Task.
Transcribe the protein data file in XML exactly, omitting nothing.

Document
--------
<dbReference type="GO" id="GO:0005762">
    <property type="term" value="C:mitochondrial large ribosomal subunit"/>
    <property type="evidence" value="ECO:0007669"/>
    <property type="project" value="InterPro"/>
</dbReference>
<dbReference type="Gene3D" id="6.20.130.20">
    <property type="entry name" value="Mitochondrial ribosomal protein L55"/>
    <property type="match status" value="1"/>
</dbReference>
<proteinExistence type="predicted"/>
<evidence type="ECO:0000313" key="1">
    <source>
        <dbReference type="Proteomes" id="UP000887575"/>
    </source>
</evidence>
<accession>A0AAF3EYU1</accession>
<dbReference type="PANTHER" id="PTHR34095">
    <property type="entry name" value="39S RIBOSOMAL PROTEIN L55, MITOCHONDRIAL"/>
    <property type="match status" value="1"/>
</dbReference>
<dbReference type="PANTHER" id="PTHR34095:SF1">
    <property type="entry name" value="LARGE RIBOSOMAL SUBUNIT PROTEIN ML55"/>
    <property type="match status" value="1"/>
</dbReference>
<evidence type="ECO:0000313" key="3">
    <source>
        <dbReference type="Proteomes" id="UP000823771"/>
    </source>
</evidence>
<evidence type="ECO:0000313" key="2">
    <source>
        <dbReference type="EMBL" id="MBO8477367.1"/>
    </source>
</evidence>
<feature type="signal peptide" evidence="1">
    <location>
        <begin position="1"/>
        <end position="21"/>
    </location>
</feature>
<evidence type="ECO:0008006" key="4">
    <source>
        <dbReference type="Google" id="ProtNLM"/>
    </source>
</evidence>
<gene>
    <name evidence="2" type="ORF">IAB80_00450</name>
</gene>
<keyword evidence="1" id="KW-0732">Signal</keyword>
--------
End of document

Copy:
<dbReference type="GO" id="GO:0005762">
    <property type="term" value="C:mitochondrial large ribosomal subunit"/>
    <property type="evidence" value="ECO:0007669"/>
    <property type="project" value="InterPro"/>
</dbReference>
<dbReference type="Gene3D" id="6.20.130.20">
    <property type="entry name" value="Mitochondrial ribosomal protein L55"/>
    <property type="match status" value="1"/>
</dbReference>
<proteinExistence type="predicted"/>
<evidence type="ECO:0000313" key="1">
    <source>
        <dbReference type="Proteomes" id="UP000887575"/>
    </source>
</evidence>
<accession>A0AAF3EYU1</accession>
<dbReference type="PANTHER" id="PTHR34095">
    <property type="entry name" value="39S RIBOSOMAL PROTEIN L55, MITOCHONDRIAL"/>
    <property type="match status" value="1"/>
</dbReference>
<dbReference type="PANTHER" id="PTHR34095:SF1">
    <property type="entry name" value="LARGE RIBOSOMAL SUBUNIT PROTEIN ML55"/>
    <property type="match status" value="1"/>
</dbReference>
<evidence type="ECO:0000313" key="3">
    <source>
        <dbReference type="Proteomes" id="UP000823771"/>
    </source>
</evidence>
<evidence type="ECO:0000313" key="2">
    <source>
        <dbReference type="EMBL" id="MBO8477367.1"/>
    </source>
</evidence>
<feature type="signal peptide" evidence="1">
    <location>
        <begin position="1"/>
        <end position="21"/>
    </location>
</feature>
<evidence type="ECO:0008006" key="4">
    <source>
        <dbReference type="Google" id="ProtNLM"/>
    </source>
</evidence>
<gene>
    <name evidence="2" type="ORF">IAB80_00450</name>
</gene>
<keyword evidence="1" id="KW-0732">Signal</keyword>